Resistant Starch and Starch-Derived Oligosaccharides as Prebiotics

  • A. Adam-Perrot
  • L. Gutton
  • L. Sanders
  • S. Bouvier
  • C. Combe
  • R. Van Den Abbeele
  • S. Potter
  • A. W. C. Einerhand


Dietary fiber has long been recommended as part of a healthy diet based on the observations made by Burkitt and Trowell (1975). Since then, epidemiological evidence has consistently shown that populations consuming higher levels of foods containing fiber have decreased risk of a variety of chronic health disorders such as cardiovascular disease, type II diabetes, and certain cancers. Average fiber intake in the United States is approximately 13 g/day for women and 18 g/day for men (National Academy of Sciences, 2006). The FDA recommends a minimum of 20–35 g/day for a healthy adult depending on calorific intake. In many EU countries including France, Germany and the UK (see Figure 9.1 ), fiber intakes are much lower than authorities recommend for men and women (Buttriss and Stokes, 2008; Gray, 2006). Thus, there is a need to increase fiber consumption and many newly isolated or developed fibers can easily be added to beverages and processed foods. The reasons for such low compliance is somewhat complex, however the most basic rationale for not consuming fiber-rich foods is perceived bad taste and mouthfeel and the availability of conventional food items containing fiber.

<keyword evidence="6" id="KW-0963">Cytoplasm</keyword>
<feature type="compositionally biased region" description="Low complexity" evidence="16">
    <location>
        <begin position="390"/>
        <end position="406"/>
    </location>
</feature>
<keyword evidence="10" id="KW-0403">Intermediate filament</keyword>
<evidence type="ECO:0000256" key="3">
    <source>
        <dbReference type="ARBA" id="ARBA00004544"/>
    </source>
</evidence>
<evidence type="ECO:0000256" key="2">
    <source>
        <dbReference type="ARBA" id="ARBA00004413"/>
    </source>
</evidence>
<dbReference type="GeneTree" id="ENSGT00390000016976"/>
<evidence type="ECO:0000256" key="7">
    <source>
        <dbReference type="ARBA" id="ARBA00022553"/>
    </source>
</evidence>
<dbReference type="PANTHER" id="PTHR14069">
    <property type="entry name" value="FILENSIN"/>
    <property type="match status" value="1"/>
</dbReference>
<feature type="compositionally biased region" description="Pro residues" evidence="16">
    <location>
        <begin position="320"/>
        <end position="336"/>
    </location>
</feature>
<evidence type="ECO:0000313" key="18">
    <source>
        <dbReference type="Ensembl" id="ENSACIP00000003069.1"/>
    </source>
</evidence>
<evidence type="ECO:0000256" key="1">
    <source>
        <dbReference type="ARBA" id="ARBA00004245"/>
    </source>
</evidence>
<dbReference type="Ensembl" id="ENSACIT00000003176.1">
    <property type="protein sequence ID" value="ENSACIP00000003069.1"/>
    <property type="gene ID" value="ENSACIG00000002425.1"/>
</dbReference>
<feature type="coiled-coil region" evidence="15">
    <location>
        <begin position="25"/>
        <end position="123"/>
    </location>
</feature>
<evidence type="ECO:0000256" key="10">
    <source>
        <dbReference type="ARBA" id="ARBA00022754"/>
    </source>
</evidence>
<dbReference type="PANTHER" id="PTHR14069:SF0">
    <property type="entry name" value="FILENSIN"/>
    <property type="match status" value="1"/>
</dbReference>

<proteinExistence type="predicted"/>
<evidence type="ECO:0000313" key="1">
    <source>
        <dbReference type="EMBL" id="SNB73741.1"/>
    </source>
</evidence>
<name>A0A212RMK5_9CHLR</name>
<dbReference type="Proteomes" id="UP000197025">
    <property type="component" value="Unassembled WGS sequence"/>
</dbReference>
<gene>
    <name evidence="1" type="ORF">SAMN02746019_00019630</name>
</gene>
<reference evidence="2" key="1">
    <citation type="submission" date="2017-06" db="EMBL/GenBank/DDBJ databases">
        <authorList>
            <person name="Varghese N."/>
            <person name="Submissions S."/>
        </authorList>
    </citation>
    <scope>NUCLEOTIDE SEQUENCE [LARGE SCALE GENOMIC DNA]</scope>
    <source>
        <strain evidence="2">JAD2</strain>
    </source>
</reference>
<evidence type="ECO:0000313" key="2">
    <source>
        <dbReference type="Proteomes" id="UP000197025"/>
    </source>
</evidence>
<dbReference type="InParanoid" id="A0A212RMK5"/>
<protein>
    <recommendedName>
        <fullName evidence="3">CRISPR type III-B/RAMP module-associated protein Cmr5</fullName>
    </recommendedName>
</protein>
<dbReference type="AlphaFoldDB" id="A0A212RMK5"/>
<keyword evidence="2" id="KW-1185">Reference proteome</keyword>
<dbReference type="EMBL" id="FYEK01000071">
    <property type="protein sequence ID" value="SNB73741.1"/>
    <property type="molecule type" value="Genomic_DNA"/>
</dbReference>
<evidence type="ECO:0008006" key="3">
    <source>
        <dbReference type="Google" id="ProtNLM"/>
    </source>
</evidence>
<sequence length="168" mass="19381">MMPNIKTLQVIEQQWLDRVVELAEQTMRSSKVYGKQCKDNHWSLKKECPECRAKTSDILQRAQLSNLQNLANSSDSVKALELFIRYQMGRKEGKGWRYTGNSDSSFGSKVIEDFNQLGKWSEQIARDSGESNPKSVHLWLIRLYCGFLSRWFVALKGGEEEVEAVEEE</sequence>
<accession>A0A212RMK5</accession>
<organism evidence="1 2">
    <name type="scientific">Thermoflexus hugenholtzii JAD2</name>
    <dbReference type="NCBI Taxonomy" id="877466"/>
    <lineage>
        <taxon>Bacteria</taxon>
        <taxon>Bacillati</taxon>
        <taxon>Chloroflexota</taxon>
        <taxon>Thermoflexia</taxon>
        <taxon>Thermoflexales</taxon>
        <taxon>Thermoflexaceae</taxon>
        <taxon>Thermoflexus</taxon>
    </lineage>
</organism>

Dietary Fiber Resistant Starch Glycemic Response High Amylose Fecal Output 
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Copyright information

© Springer Science+Business Media, LLC 2009

Authors and Affiliations

  • A. Adam-Perrot
    • 1
  • L. Gutton
    • 1
  • L. Sanders
    • 1
  • S. Bouvier
    • 1
  • C. Combe
    • 1
  • R. Van Den Abbeele
    • 1
  • S. Potter
    • 1
  • A. W. C. Einerhand
    • 1
  1. 1.TATE & LYLE Innovation Centre, Parc Scientific de la Haute BorneVilleneuve d’AscqFrance

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